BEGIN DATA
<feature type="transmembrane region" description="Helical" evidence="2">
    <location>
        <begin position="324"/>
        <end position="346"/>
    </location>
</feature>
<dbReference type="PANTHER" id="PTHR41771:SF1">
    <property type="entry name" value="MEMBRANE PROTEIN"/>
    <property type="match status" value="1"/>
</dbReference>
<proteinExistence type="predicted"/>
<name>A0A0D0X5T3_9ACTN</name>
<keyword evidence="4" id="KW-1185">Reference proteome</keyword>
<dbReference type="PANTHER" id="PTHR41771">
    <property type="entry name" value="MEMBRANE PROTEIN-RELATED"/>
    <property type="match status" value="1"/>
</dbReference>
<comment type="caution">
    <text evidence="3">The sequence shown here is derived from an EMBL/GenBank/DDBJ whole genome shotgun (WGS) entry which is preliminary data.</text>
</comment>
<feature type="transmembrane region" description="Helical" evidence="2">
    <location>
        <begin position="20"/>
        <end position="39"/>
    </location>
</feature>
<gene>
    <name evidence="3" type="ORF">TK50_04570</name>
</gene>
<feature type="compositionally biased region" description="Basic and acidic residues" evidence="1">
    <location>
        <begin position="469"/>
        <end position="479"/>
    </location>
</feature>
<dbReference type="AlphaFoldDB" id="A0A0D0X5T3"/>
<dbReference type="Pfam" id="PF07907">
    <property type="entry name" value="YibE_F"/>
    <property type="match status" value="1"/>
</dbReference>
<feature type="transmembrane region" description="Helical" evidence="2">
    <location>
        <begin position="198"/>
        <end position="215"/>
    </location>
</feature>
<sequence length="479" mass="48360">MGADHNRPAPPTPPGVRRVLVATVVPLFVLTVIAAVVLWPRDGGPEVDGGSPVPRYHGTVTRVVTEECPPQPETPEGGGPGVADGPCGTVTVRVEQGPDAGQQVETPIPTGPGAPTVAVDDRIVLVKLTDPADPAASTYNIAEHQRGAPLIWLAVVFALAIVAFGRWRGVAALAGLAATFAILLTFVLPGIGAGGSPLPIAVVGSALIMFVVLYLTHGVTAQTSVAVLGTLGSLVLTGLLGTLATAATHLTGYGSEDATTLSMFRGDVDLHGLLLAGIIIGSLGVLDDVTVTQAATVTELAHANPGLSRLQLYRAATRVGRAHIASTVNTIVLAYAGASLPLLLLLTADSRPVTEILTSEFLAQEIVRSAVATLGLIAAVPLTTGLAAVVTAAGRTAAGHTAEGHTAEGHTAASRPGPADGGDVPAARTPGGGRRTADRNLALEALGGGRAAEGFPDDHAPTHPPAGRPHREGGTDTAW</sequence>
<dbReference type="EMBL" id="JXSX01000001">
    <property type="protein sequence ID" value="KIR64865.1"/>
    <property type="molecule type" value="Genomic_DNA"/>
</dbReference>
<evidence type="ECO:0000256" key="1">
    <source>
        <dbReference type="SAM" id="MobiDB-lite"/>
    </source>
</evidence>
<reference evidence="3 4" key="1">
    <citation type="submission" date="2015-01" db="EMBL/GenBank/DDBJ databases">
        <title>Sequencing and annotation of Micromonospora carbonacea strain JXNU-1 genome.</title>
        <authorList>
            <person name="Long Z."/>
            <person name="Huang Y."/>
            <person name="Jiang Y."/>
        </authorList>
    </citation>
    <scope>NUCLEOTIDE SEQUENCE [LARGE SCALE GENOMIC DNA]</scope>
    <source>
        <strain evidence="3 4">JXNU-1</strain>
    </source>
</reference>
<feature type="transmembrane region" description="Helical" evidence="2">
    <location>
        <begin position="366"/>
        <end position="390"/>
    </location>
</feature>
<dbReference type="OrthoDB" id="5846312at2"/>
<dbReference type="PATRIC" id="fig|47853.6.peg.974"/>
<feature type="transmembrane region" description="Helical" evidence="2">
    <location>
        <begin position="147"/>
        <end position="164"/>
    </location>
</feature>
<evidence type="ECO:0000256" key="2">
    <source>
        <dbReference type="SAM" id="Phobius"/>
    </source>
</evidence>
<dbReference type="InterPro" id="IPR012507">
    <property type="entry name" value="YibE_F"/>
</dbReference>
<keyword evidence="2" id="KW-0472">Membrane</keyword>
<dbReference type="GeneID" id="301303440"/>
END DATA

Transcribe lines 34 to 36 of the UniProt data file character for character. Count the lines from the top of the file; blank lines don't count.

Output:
    </location>
</feature>
<dbReference type="AlphaFoldDB" id="A0A0D0X5T3"/>